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Activity on social media may impact creditworthiness

A firm is exploring ways to link people's social media network with their ability to pay back a loan, writes ALON MWESIGWA

Are you fond of accepting friends on your social media platforms anyhow? Or do you just comment on or share content just for just? Stop it!

In typical ‘tell me your friend, I tell you your character,’ a finance and technology company is exploring people’s behaviour on social media and their ability to pay back a loan from the bank. The assumption is that your social media friends speak of your social standing and behaviour.

The idea is being championed by Social Lender, start-up founded by Nigerians and is one of the fintech firms currently being tested at the Barclays Africa Group headquarters in Johannesburg.

Fintech is a buzzword used to mean finance driven by technology. A lot of start-ups are working on technologies changing the way people are making transactions.

Nvalaye Kourouma, the chief digital officer, Barclays Africa said the idea is “who is your friend?”

“The lender can be able to assess your credibility for a loan [looking at your friends on social net- works,” Kourouma said. “If you’re a friend with Obama, then there is a likelihood you may pay back.”

Social media networks have already become a key avenue for companies to assess one’s employability. People have lost jobs because of what they post on their social media platforms but some have gained employment because of their social media life.

Now that lenders might start using them to inform their decisions on who to give a loan or not means they have become so impactful in our lives – far from just socialising.

Kourouma said Barclays is yet to use the idea to assess its clients but “it is promising”.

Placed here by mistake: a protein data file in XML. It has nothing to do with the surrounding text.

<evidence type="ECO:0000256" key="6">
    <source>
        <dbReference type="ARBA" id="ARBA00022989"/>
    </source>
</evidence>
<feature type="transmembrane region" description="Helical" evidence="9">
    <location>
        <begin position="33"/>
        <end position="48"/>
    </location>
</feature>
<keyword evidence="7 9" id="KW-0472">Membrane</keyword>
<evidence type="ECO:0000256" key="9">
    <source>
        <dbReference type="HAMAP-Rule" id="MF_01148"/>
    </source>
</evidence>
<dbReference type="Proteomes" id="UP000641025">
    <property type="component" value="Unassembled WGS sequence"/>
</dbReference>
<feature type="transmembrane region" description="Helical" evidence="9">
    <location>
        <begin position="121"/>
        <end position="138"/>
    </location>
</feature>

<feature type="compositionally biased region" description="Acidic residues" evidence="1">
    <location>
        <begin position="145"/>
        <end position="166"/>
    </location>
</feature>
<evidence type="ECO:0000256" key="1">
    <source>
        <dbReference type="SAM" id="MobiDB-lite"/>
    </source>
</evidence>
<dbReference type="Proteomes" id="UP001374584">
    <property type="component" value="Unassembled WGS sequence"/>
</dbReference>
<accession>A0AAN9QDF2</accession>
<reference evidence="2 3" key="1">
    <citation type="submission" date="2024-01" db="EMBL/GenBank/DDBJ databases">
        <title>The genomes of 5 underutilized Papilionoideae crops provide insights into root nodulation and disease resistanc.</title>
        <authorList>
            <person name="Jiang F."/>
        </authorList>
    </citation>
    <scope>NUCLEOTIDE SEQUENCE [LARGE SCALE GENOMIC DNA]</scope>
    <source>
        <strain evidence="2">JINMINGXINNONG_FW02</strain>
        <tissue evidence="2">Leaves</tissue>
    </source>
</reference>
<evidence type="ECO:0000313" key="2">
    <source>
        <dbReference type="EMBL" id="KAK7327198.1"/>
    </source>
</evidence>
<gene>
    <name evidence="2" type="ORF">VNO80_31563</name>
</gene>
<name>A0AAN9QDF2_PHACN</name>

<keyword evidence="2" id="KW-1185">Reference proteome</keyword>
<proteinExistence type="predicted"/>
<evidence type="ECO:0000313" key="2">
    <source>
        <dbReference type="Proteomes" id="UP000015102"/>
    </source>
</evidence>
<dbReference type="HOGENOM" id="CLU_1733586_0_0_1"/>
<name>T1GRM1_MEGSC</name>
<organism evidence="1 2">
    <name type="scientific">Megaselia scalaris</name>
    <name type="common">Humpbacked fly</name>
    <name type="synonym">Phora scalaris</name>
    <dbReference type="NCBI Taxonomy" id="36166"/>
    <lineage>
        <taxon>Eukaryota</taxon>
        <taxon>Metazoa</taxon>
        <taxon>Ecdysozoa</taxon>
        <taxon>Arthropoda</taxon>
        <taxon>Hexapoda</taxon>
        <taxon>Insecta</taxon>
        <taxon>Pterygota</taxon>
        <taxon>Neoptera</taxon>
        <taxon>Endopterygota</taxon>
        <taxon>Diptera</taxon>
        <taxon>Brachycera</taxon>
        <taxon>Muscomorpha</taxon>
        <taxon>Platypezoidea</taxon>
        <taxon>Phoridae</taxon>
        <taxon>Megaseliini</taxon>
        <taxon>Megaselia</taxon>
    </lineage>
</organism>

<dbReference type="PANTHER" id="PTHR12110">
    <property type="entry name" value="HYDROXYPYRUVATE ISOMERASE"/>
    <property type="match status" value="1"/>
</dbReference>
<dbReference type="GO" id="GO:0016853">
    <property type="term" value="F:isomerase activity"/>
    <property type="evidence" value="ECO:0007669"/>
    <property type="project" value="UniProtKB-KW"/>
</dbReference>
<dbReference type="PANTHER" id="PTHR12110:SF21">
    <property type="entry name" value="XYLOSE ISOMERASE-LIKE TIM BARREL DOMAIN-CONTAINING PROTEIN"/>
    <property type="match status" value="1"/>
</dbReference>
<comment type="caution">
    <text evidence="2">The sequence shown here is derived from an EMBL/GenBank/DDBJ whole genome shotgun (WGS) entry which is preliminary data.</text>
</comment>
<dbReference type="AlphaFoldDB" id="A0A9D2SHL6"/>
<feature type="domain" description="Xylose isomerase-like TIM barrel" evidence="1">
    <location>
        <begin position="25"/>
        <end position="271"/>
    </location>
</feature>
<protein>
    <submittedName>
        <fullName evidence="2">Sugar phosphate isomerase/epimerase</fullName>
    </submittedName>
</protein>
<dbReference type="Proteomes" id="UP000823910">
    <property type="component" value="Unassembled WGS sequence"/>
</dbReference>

“It is one of the start-ups we are helping. We’re testing and it has to show that this idea can be used on 1,000 clients,” he said, indicating that it means the start-up has to work out a way to track many clients at one go.

Most formal lenders depend on credit reference bureaus to look at one’s likelihood to service their loans. These look at past behaviour whether you have ever defaulted or have other loan obligations from other institutions.

Exploring your social media networks means banks are going beyond the traditional parameters of looking at a borrower to now also assess their social life, which most likely will be found on their Facebook, Twitter and other social network platforms.

For instance, someone sharing money-making or business-related content on their Facebook walls could be an indication they are interested in business. When they access finance, they are likely to use it better than someone sharing nude pictures of a local socialite.

What you post can also indicate whether you are extravagant or not. A perceived-to-be-extravagant person may not get a quick node from the lender compared to one thought to be frugal in their money handling habits.

Technology start-ups are receiving huge funds because of their potential to change the way people access financial products easily. They attracted $12bn of investment in 2014, up from $4bn the year before, according to The Economist.

In Africa, Nigeria’s ($109m), South Africa’s ($96.7m) and Kenya’s ($92.7m) fintech start-ups received the biggest chunk of that money last year, according to a report by Partech Ventures. Ugandan fintech start-ups only received $270,000 last year.



0 #1 Wamanya 2017-11-27 11:00
Hahahahahaha. What about some of us who never post anything apart from daily grumblings about politics and Museveni.

May be it can give some information but some people actually post almost nothing and are only enjoying the social frenzy, the wannabes, the confused after 18 girls trying to get space in an already crowded un-professional and let say confused world.

Good luck whatssapers and facebookers etc.....
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0 #2 Zungulu Zzungulu 2017-11-29 16:22
Simple logic! The people you surround yourself with portray who you are, albeit/most of the time, Psychology!
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